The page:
Comments of the Week: Birthrate Panic, Domestic Violence and the Democratic Party

Storified by The Nation · Fri, Dec 07 2012 14:07:54

This weekend, New York Times columnist Ross Douthat lamented a decline in the birthrate in the United States, touching on economics but ultimately placing the blame on a “decadent” modern attitude. Both Bryce Covert and Katha Pollitt pointed out the absurdity of his argument and stressed that a truly family-friendly society would mean implementing policies such as universal childcare. Our readers also responded: 
Go to Your Womb, Ross Douthat | Douthat ignorant of demographics, but he knows his patriarchal theology #WarOnWomen #p2L’Etat C’est Moi
As a further pile-on to Douthat, that world in which "two-parent, single-breadwinner families were a near-universal norm" never existed. At the height of the single bread-winner model (I want to say 1955?), that "traditional" family was only 43% of all American family households. Our family policies (more implicit than explicit) have usually been focused on an imaginary idealized family than any configuration most Americans experience.Conservative Birthrate Panic: Our Hope for Better Work/Family Policies? | The Nation
Also this week, Jessica Valenti stressed the need to talk about domestic violence, and to not excuse it, when discussing the murder/suicide perpetrated by football player Jovan Belcher. Readers also had a lot to say on the subject: 
Question your discomfort at reading this. What is it protecting? RT @thenation: Kasandra Perkins Did Not Have to Die: Hickson
I read a study conducted in Finland about media coverage of domestic violence. When women murdered their partners and/or children, they were described as out of control monsters. When men murdered their partners and/or children, they were described as good family men who really cared about the people they murdered, and wasn’t it so tragic and sad they were driven to do such a terrible thing? Why are we so determined to make excuses for murder?Kasandra Perkins Did Not Have to Die | The Nation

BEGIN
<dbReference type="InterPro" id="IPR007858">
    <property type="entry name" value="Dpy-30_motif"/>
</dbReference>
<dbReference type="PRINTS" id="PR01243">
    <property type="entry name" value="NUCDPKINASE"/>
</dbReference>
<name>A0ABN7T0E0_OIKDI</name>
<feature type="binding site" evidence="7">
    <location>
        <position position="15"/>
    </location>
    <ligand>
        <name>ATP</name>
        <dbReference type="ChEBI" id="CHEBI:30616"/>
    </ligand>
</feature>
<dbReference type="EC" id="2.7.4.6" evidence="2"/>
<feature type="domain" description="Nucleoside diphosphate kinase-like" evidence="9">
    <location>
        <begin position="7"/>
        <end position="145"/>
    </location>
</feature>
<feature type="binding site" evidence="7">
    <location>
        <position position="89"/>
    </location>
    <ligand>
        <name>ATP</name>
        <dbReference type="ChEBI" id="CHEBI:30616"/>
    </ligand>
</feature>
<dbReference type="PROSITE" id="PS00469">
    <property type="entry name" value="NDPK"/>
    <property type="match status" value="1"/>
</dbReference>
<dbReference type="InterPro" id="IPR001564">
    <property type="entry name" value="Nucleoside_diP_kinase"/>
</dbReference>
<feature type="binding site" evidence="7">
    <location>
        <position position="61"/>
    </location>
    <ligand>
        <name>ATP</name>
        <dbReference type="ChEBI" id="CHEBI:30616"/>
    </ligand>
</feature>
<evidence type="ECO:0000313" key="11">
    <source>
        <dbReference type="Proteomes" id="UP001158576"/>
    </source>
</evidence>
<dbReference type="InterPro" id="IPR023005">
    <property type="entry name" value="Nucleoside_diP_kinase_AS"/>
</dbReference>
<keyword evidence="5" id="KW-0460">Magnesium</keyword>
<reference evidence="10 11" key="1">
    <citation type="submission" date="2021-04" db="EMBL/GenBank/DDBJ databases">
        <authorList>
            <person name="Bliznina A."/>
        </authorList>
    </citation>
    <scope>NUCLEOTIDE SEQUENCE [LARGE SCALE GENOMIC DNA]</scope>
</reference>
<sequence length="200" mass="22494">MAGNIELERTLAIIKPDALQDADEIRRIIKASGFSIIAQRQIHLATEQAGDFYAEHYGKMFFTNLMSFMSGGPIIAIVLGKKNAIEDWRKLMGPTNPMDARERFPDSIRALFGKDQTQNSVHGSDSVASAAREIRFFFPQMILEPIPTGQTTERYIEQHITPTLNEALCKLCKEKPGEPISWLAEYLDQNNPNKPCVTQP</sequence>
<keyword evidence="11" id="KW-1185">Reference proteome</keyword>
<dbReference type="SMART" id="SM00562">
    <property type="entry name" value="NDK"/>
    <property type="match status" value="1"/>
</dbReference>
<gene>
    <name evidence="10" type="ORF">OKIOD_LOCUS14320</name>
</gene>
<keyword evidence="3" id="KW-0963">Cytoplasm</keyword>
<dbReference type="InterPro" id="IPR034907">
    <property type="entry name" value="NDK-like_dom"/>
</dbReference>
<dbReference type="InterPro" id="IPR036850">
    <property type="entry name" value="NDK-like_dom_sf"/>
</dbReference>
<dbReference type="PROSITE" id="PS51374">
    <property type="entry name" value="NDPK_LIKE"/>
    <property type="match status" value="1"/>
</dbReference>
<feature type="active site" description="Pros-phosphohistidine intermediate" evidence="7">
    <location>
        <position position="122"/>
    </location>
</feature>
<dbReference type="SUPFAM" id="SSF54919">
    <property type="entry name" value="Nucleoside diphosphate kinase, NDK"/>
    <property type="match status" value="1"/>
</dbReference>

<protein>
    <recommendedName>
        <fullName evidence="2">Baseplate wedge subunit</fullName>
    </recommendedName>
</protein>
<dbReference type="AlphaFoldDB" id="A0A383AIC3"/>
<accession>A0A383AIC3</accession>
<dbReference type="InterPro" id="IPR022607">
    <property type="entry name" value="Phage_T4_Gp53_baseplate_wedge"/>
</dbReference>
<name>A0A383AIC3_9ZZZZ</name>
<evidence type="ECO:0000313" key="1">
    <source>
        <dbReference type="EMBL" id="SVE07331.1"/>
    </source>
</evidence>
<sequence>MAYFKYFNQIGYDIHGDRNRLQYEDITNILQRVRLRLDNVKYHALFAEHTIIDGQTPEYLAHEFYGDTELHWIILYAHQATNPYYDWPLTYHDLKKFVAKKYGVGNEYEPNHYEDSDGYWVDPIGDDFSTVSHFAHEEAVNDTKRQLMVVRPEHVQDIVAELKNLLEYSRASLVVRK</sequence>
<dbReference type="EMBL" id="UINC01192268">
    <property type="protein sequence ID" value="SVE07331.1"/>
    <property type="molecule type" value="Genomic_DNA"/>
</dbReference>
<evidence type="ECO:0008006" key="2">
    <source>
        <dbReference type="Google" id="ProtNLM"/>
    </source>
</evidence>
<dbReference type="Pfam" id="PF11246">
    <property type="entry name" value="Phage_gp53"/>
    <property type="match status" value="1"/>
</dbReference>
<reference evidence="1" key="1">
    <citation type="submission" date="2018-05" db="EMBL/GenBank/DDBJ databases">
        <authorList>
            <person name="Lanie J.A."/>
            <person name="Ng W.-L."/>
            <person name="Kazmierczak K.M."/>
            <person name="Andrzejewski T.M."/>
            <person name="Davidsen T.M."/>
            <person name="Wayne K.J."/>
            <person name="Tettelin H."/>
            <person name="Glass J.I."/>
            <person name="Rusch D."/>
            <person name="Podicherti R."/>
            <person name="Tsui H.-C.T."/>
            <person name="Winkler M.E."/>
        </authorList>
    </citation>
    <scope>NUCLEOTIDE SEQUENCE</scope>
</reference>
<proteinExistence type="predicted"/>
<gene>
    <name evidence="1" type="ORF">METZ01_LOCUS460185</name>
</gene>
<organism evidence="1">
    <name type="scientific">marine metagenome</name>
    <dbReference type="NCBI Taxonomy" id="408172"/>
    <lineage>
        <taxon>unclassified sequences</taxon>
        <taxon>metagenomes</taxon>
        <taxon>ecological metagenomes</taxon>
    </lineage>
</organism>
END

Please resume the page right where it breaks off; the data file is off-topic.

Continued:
I had been troubled by the lack of mention of these things too.  Notice what Costas is getting flack about: Mentioning guns.  Imagine what would have happened if he had mentioned domestic abuse or misogyny.   And it’s sad that we do have to imagine it, because I can’t see him, or Chris Berman, Mike Ditka, Terry Bradshaw, John Madden, etc. bringing it up.Kasandra Perkins Did Not Have to Die | The Nation
Finally, this week’s issue of the magazine featured a manifesto on the need to change the Democratic party, along with responses from Keith Ellison, Dorian T. Warren, Benjamin Todd Jealous and others. Our readers discussed the proposed changes, the state of the party now and the role third parties could play in pushing for progressive policies.
Here’s the thing, Mr./Ms. Runner:  What motivation does the Democratic Party have to do any of the things you suggest?  So long as so-called liberals will vote for them en masse no matter how far to the right they go, why on earth would they want to come back to the left?  You say you don’t want to abandon the Democratic Party, but so long as you don’t, there is no viable alternative and no reason for the Democrats to change.  If a third, viable, left-leaning party were to start to gather steam, then the Democrats would have to move back to the left or risk having their votes split and losing to the Republicans every time.How to Save the Democratic Party | The Nation
The statements in the article reminds of similar statements from some on the right of the political spectrum, that the Republican Party would have won had Romney been more "conservative." Are we really interested in fracturing the coalition of left of center voters that re-elected Obama, by creating a left-wing version of the Tea Party? This author offers no compelling evidence  that a more radical political platform would have augmented the Democratic margin of victory in the polls. In fact, in some states like in FL, where only 65% of registered voters cast a vote (as opposed to 75% in 2008), a radical positioning of the Democratic Party would have produced a Romney victory in this state, by compelling otherwise relatively disinterested voters to vote against the President.How to Save the Democratic Party | The Nation